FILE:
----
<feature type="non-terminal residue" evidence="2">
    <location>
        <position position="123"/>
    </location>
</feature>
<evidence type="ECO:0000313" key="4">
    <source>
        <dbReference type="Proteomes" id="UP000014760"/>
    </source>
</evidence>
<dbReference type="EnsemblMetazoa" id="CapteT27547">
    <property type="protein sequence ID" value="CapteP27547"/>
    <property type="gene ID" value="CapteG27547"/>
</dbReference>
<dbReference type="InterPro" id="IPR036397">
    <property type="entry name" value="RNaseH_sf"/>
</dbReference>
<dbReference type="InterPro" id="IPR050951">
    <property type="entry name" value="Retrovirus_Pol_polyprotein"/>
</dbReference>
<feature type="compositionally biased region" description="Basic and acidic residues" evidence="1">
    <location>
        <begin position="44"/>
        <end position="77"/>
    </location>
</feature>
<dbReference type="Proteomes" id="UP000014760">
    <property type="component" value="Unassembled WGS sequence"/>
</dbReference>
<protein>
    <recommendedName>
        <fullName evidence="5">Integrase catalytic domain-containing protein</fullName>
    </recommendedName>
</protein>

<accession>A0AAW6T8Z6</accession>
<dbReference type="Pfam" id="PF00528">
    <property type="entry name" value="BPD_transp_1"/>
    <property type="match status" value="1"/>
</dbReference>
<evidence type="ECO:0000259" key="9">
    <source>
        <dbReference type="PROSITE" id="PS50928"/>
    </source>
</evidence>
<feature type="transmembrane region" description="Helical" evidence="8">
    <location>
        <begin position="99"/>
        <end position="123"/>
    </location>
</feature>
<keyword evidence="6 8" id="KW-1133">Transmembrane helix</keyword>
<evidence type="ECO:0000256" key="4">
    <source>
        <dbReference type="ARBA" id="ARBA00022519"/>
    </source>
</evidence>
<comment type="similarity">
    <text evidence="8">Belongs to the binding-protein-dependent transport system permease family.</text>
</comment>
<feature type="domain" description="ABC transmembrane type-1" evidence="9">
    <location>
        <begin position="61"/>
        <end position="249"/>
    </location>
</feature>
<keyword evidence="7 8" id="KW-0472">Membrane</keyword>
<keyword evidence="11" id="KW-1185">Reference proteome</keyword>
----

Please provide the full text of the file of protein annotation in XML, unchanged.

<feature type="non-terminal residue" evidence="2">
    <location>
        <position position="123"/>
    </location>
</feature>
<evidence type="ECO:0000313" key="4">
    <source>
        <dbReference type="Proteomes" id="UP000014760"/>
    </source>
</evidence>
<dbReference type="EnsemblMetazoa" id="CapteT27547">
    <property type="protein sequence ID" value="CapteP27547"/>
    <property type="gene ID" value="CapteG27547"/>
</dbReference>
<dbReference type="InterPro" id="IPR036397">
    <property type="entry name" value="RNaseH_sf"/>
</dbReference>
<dbReference type="InterPro" id="IPR050951">
    <property type="entry name" value="Retrovirus_Pol_polyprotein"/>
</dbReference>
<feature type="compositionally biased region" description="Basic and acidic residues" evidence="1">
    <location>
        <begin position="44"/>
        <end position="77"/>
    </location>
</feature>
<dbReference type="Proteomes" id="UP000014760">
    <property type="component" value="Unassembled WGS sequence"/>
</dbReference>
<protein>
    <recommendedName>
        <fullName evidence="5">Integrase catalytic domain-containing protein</fullName>
    </recommendedName>
</protein>

<accession>A0AAW6T8Z6</accession>
<dbReference type="Pfam" id="PF00528">
    <property type="entry name" value="BPD_transp_1"/>
    <property type="match status" value="1"/>
</dbReference>
<evidence type="ECO:0000259" key="9">
    <source>
        <dbReference type="PROSITE" id="PS50928"/>
    </source>
</evidence>
<feature type="transmembrane region" description="Helical" evidence="8">
    <location>
        <begin position="99"/>
        <end position="123"/>
    </location>
</feature>
<keyword evidence="6 8" id="KW-1133">Transmembrane helix</keyword>
<evidence type="ECO:0000256" key="4">
    <source>
        <dbReference type="ARBA" id="ARBA00022519"/>
    </source>
</evidence>
<comment type="similarity">
    <text evidence="8">Belongs to the binding-protein-dependent transport system permease family.</text>
</comment>
<feature type="domain" description="ABC transmembrane type-1" evidence="9">
    <location>
        <begin position="61"/>
        <end position="249"/>
    </location>
</feature>
<keyword evidence="7 8" id="KW-0472">Membrane</keyword>
<keyword evidence="11" id="KW-1185">Reference proteome</keyword>